Chris regularly speaks before churches, colleges, and groups in various other settings. A typical lecture lasts forty minutes, followed by thirty minutes of Q&A. Two to three lectures may be given in the same day for an extended seminar event.
Below are some of the talks that Chris has delivered in the past. Presentations may also be tailored to meet the audience’s interest and needs.
The Unfinished Reformation: What Unites and Divides Catholics and Protestants
Five hundred years ago, a Catholic monk nailed a list of grievances to the door of a church in Germany and launched a revolution in the history of Christianity. Today, a number of unresolved issues continue to stand between Protestant and Catholic churches, and many experience this ongoing division among friends, neighbors, and even family. In view of these realities, this session explains where lines of continuity and difference fall in the present moment of history and concludes by considering implications for life and ministry at the Catholic/Protestant intersection.
- Understanding and Relating to Mary: A Conversation with Timothy George
- The Pope Offers Mercy—Protestants Won’t Be Indulged
- Did Luther Really Split the Church?
- Pope vs. Pope: What Does the Catholic Church Really Think about Martin Luther?
Talking with Roman Catholics about the Gospel: Sharing the Good News among Catholic Friends and Loved Ones
How can we understand and relate to Roman Catholics in spiritual conversations? This session provides an easy-to-follow introduction to Catholic beliefs, followed by an overview of the three general types of Catholics in America today: the Traditionalist, the Evangelical, and the Cultural. Insights into the values and priorities of these groups lay valuable groundwork for understanding how to promote fruitful, grace-filled interactions with Catholic friends.
- TGC Interview
- Reaching Catholics in Your Community
- Understanding and Relating to Catholics
- Holy Ground: Walking with Jesus as a Former Catholic
- Talking with Catholics about the Gospel
What Was the Protestant Reformation (and What Is Its Enduring Significance)?
First and foremost, the Protestant Reformation of the sixteenth century was a movement of gospel renewal in the church and institutions of society. As a result, men and women returned to Scripture and a particular understanding of salvation, igniting what some have described as “another Pentecost” or “light after darkness.” In this 500-year commemoration of Luther’s Reformation (dated from 1517), we will have opportunity to consider how our current appropriation of the Reformation legacy has potential to stimulate gospel renewal in our present historical moment.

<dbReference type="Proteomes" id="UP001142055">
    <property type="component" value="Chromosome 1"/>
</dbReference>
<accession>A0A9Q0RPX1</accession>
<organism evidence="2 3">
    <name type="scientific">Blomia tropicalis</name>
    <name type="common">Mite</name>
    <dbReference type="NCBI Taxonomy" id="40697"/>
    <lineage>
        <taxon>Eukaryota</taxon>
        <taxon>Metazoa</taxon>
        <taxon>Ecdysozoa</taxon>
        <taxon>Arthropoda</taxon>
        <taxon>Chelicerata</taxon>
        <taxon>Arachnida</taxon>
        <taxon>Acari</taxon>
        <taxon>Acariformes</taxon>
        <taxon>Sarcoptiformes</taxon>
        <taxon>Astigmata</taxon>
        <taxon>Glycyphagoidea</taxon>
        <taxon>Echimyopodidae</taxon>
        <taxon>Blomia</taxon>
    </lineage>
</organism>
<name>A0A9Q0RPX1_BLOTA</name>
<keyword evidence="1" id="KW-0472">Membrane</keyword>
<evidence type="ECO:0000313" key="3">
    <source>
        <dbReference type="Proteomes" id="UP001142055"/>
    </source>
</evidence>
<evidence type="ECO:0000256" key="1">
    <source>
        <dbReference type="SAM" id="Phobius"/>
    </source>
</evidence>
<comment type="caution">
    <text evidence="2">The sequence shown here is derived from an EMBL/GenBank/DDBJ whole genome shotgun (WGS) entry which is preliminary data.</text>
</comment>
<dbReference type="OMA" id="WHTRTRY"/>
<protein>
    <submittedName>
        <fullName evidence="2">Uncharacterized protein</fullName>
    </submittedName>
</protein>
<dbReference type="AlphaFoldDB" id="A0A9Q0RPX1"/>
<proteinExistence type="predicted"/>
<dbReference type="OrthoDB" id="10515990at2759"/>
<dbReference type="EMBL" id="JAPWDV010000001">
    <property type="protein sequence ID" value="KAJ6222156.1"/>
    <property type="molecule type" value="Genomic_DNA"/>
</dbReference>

- Significance of the Reformation for Families and Churches
- Preaching in Sixteenth Century Italy
- Church Tradition in the Reformation
- Catholic or Protestant: The Basic Difference
How to Equip a Congregation or Institution for Constructive Engagement with Catholics
Many of us serve in communities with large Catholic populations, and so fulfilling our calling to equip the church or lead an organization means facing both challenges and opportunities to promote Christ among our Roman Catholic neighbors and constituents. Unfortunately, many Protestants struggle to do this well. We either come off as pit bulls foaming at the mouth—equating fidelity to the gospel with anti-Catholicism—or we’re so open minded that our theological brains fall out of our heads. Over and against these extremes, we are called to maintain the grace and truth balance of our Lord Jesus Christ. This session explores what that balance might look like in your context and develops strategies for helping you to maintain it.
- Solution to the Evangelical-Catholic Divide
- How Evangelicals Think about Pope Francis
- Small Groups that Attract Catholics
- Interview with the Reformed Forum
Embodying and Communicating the Gospel
Because God has given his Church the greatest message in the world, we, of all people, should be the clearest and most compelling communicators. Unfortunately, due to a dearth of attention and training, most evangelicals are unable to clearly articulate their faith. According to a recent National Barna Survey, only fifty-five percent of American adults who identify as “Born Again” have actually shared their faith in the last twelve months. Among them, those who feel competent in doing so are miniscule. This session, in addition to clarifying the nature and purpose of gospel outreach, seeks to help us relate the message of Christ in ways that are winsome, relevant, and compelling.